Sunday, February 11, 2007

Fairly Unbalanced

My wife says I get crabby when I watch documentaries about what's wrong with the world. WTF! I am not crabby! It's perfectly rational to shout expletives at an inanimate object and fume about what I'm seeing on television and sulk for the rest of the evening! Ok, maybe she's right. Dammat!

Outfoxed: Rupert Murdoch's War on Journalism blasts Fox News for its calculated distribution of misinformation. I suppose the film should be filed under "P" for "preaching to the choir": the kind of person who sees it isn't likely to be a Fox News viewer, and from the title and the opening sequence of the film, it makes no apology for its portrayal of the network as a wrongheaded, polemical institution. But I think that's a shame. If the filmmakers had tempered their own approach with more analysis and dropped the alarmist commentators and cartoonish transitions, Outfoxed might have reached a wider audience and had a greater impact.

Despite its shortcomings, this film has a must-see sequence. It depicts the Jerry Springer-like way in which an interview spirals out of hand, and the fallout from that interview. I must confess that in my first draft about this sequence, I fell into hyperbole: I wanted to cite the interview and its aftermath as one of the worst examples of journalism ever. But that goes too far. Labeling a shouting match as political discourse overflows with stupidity, but to do so is hardly new. So what is this Case Study? The O'Reilly Factor, circa March 2003.

Now I know Bill O'Reilly's shtick: make up "facts" to support his point of view and shout down anyone who dares to defy him, all in order to dominate the opinions expressed on his program. Some might question his overweening desire for total control. But it's political theater for the sake of ratings: a tawdry morality play in which he casts himself as the angry voice of the people, supposedly arguing on behalf of the common man.

This guest was different, however. He was a young man, not a politician or a professional pundit. Jeremy Glick is a victim of September 11th; his father worked for the Port Authority, and was killed in the attacks. Jeremy had signed a statement against going to war in Iraq, and Bill O'Reilly could not accept that. So he invited him to be on his show; clearly he wanted to make an example out of this kid. How dare Glick have a political opinion that did not match O'Reilly's own conception of what a 9/11 victim should think and believe?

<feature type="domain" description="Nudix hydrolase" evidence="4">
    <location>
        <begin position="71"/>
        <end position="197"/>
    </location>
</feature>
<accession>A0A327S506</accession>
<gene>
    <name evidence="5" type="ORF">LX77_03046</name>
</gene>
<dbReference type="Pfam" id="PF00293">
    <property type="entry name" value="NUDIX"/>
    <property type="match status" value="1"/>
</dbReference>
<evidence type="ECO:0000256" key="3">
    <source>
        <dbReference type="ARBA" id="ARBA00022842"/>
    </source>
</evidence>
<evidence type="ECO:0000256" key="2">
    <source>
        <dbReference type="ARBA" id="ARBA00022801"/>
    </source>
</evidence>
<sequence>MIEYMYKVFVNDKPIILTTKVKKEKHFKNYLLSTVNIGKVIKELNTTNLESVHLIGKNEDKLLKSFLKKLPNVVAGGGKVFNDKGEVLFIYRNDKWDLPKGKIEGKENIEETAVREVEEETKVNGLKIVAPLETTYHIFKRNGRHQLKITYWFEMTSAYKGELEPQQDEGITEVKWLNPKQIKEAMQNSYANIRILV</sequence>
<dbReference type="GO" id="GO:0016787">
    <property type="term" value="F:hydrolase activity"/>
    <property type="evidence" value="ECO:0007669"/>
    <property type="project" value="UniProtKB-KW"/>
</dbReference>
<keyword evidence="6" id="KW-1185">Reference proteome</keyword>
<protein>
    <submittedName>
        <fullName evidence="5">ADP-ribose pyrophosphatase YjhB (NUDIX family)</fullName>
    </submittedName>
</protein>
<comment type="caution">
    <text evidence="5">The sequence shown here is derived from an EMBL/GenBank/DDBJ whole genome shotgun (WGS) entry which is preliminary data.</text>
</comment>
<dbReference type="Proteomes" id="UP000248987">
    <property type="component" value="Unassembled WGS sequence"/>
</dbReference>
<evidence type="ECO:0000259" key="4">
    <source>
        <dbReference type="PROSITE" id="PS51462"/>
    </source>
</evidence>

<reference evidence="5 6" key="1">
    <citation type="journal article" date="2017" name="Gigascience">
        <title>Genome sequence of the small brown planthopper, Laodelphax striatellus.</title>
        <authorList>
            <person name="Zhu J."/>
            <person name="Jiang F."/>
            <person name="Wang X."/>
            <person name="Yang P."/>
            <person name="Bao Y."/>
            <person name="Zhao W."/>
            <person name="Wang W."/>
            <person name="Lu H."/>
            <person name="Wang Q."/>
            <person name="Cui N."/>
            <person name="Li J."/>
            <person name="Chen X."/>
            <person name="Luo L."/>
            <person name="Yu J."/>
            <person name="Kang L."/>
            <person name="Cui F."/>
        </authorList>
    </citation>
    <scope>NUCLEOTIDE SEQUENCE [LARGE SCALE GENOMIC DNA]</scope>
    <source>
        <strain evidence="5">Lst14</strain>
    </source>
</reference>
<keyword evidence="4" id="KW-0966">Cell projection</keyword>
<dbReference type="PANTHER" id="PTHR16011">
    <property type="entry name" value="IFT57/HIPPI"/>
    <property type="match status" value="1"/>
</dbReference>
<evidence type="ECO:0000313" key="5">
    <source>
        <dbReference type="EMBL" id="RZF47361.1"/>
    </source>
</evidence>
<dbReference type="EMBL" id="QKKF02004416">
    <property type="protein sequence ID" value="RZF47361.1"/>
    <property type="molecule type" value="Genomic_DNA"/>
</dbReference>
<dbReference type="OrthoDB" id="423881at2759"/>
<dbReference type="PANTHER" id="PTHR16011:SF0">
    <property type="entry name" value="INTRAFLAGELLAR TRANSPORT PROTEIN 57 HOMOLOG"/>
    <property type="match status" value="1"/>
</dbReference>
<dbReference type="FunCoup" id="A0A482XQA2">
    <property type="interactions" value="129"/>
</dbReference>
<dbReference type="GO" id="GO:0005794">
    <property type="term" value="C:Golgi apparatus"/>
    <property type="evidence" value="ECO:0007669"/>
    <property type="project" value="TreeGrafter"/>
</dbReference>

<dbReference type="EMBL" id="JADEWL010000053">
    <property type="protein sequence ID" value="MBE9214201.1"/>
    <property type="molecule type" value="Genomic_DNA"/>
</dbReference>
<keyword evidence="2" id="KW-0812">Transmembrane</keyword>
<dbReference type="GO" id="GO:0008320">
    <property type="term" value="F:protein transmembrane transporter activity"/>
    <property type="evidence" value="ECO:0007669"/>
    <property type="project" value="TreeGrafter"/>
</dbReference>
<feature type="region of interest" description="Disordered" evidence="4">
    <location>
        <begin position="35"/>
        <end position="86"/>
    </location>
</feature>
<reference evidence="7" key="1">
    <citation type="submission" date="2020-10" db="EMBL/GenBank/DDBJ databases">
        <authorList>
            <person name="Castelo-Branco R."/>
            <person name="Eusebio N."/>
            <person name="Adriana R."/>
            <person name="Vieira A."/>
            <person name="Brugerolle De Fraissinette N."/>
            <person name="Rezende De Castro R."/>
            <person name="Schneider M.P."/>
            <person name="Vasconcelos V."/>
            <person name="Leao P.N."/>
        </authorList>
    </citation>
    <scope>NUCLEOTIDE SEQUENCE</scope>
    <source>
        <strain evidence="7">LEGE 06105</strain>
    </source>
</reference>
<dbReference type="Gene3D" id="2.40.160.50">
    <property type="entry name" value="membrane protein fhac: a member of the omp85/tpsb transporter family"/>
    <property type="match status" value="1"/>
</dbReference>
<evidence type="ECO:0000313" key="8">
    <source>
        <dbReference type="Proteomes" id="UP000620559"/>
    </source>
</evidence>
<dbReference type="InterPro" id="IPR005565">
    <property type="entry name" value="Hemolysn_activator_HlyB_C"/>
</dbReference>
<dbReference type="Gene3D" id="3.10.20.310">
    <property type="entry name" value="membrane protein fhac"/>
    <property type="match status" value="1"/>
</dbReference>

O'Reilly got more than he bargained for. Glick short-circuited the interview by rehearsing the points he wanted to make and then sticking to his message. As they spoke, O'Reilly repeatedly put words into Glick's mouth, trying to paint him as a fringe lunatic. While this tactic muddled Glick's argument, O'Reilly himself became unglued, unable to cope with a guest prepared for his usual vitriol.

Glick recounted the event and added some colorful details, such as that the producers ushered him out of the building after the interview for fear that O'Reilly would be arrested for assaulting him. In the days, weeks, and even months after the interview, O'Reilly began a campaign of wildly misrepresenting Glick's positions to his viewers. In fact, Glick wondered whether he could sue O'Reilly for slander. His lawyer acknowledged the falsehoods, but told him that it was very difficult to prove that someone is intentionally lying. O'Reilly had convinced himself to believe his own lies.

In this part of the film, Fox News's philosophy is laid bare. Their news is not just infotainment crafted in a cynical grab for television ratings. Dissent must be destroyed, political difference must be silenced. Facts have no place in an argument, because facts cannot be disputed rationally. One must cut off the discussion in order to hide from the offending information. But make no mistake: In the eyes of Fox, an angry bombast bullying a fatherless son is great entertainment.


ladieslovetk said...

Dude. What about that loud-mouthed jackass on KTLK? Jason Lewis. He sure likes to use big words. Like today he said that the effects of second hand smoke are "de minimis". Not just "minimal". He had to throw the latin in there to remind us of his intellectual superiority I guess. Although to be fair, the people on Air America aren't much better. I stopped listening to them after the hosts went off on a half hour rant about how Condoleeza Rice is ugly.

Knight of Nothing said...

You wouldn't believe how much I agonized over this silly post. It's a damn film review - write it and move on!

I tried to keep the focus of the post on the film. Trying to pull in other right-wing media would have made the whole bloated thing collapse like a souffle in an earthquake.

I can't bear talk radio, THAT really does make me crabby. I see Lewis's billboard every day on my busride home and I want to puke. So he's an educated man on top of the rest? Now I really do hate him.

I didn't know that the wonks on Air America were dissin on Condi about her looks! Sheesh! I'm vaklempt. What a disappointment. There's so much to take her to task for, why the cheap shots? Bastids. That's Ann Coulter territory.

If they wanted to talk ugly, they should have rolled with Cheney.